Simon West as Captian John sailing Swallow . Sten Grendon plays the Boy Roger in the bows

Simon West as Captain John sailing Swallow near Peel Island on Coniston Water. Sten Grendon plays the Boy Roger in the bows.

Simon said that he remembers more about filming the six-part BBC serial, ‘Sam and the River’, in which he had the title role in 1974. Much of it was shot on the Thames Tideway east of London. ‘Of course all those places have changed enormously since then, whilst the Lakes are very much the same. I have never been able to find a copy of that series, which is a shame. I’d love to see it.’ We can’t find a copy in English, but there is a version in German entitled ‘Tom und die Themse’  currently for sale on DVD here.

Simon’s own children grew up watching Swallows & Amazons, which is still broadcast once or twice a year on television. He said that when they went to see the Warner Bros. Studios in Hertfordshire where much of the Harry Potter movies were made he felt hugely appreciative of the fact that we had been out on location the whole time, rather than boxed up on a film stage, acting against a green back ground.

Director Claude Whatham wearing his American Parker coat, looking on as Dennis Lewiston and Eddie Collins line up a shot over Derwentwater at dawn

Claude Whatham wearing his American Parker coat, as Dennis Lewiston and Eddie Collins line up a shot over Derwentwater at dawn

Simon did remember the great Parker coats that Richard and Claude found to cope with the Cumbrian weather. So do I. My father bought one too. They were blue-grey and enormous, lined with fake sheepskin, their hoods edged with Eskimo-like fake fur.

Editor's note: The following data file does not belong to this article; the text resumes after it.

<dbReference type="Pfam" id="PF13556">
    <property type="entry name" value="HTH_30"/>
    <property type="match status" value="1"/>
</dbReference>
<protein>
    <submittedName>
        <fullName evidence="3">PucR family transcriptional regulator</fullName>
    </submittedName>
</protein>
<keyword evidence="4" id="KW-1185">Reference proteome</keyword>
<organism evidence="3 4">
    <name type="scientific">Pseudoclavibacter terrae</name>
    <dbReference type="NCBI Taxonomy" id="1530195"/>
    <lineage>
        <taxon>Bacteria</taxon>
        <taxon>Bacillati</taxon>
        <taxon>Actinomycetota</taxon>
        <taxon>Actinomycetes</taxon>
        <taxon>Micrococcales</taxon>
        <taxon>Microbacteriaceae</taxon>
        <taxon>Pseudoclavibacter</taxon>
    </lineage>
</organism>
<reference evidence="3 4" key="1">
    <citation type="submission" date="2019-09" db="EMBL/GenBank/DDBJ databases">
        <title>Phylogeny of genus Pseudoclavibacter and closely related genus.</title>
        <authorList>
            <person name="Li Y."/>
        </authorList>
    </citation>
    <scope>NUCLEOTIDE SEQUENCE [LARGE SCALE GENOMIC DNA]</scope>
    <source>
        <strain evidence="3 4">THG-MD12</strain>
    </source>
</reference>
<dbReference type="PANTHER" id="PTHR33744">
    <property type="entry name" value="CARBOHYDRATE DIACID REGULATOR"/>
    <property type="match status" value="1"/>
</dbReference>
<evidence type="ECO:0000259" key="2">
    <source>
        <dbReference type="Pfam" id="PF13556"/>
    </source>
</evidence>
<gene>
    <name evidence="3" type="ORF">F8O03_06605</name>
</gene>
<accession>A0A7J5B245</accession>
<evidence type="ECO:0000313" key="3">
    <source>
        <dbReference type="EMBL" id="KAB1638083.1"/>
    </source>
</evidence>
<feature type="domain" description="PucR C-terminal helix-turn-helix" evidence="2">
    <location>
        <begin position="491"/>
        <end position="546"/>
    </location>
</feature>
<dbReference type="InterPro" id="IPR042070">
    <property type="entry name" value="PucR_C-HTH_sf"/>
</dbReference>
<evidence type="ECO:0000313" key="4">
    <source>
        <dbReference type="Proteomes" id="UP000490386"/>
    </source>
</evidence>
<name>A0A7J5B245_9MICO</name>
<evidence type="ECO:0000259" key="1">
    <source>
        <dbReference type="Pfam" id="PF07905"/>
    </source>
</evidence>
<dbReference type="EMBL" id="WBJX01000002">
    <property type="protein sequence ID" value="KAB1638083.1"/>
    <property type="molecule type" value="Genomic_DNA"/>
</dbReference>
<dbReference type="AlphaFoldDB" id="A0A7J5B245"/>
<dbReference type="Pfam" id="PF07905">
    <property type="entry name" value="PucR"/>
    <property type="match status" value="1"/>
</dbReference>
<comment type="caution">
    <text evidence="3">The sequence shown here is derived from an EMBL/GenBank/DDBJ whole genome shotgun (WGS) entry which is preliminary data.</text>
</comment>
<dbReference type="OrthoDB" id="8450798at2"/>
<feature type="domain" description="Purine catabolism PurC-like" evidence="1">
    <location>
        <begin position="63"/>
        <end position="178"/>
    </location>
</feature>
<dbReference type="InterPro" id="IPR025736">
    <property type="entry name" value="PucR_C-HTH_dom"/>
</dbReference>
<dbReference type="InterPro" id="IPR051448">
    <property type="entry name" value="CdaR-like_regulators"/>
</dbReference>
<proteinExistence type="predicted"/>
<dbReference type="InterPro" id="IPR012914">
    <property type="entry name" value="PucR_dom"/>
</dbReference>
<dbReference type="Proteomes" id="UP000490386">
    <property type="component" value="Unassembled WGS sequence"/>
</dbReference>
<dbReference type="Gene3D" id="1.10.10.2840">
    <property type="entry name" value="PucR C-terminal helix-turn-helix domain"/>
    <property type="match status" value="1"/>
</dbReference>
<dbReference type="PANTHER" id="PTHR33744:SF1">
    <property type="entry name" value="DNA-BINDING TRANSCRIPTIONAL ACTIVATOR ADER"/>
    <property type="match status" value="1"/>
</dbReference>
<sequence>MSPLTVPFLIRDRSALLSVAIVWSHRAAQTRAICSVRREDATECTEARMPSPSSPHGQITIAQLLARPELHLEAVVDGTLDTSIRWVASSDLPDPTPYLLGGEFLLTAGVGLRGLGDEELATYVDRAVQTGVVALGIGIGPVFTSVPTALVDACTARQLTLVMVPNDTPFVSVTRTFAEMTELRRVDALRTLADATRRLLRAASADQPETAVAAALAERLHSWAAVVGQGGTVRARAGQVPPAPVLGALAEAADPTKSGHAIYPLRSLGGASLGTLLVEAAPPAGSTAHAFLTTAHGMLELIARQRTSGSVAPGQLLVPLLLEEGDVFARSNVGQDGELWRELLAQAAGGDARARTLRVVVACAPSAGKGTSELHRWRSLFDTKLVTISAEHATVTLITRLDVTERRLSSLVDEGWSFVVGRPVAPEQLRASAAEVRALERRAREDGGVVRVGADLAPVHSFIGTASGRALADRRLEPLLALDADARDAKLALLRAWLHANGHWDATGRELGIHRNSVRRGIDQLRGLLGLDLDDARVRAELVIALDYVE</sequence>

‘They had recently come over from America,’ he explained, ‘And were a real innovation. Before that we just had tweed coats.’

‘And Mackintoshes. Dennis Lewsiton wore a blue Mac.’

‘Those dreadful nylon anoraks,’

‘That are back in fashion.’

‘The American Parkers are fashionable now too – all that fake fur around the hood. Uggh.’

Suddenly the cogs of close association clicked in. Simon tossed his head in a certain way that I recognised as his own expression of humour. He said that he was really pleased that Bobby Moore chatted to him at the film Premier at Shaftesbury Avenue.

‘Sir Booby Moore? Was he there?  Did we meet him?’

‘Yes.’

I’d totally forgotten.

Simon said that he had become very attached to his Parker fountain pen from Aspreys, engraved with the words ‘Swallows & Amazons- 1973’, that Claude Whatham gave to each of us as a gift after the filming. ‘Stupidly I left in the boot of my car when I was in Paris, aged about twenty-seven. It was stolen with a load of other things.’ I had lost mine too. I dropped it on a footpath somewhere in Durham.

‘What did you spend your fee on?’

‘Oh, sailing dinghies.  It was good to know I had £500 in the bank around the time I was heading towards the British Championships. You know, at first we had ply board hulls but the time came when I needed to buy a fibreglass boat.’ It was with this that he became the National Optimist Champion. We agreed it was money put to good use.

After the age of about sixteen, Simon’s family became interested in orienteering. Maps seems to have had a strong influence on both our lives.

Simon West as John Walker studying the chart at Holly Howe before the voyage.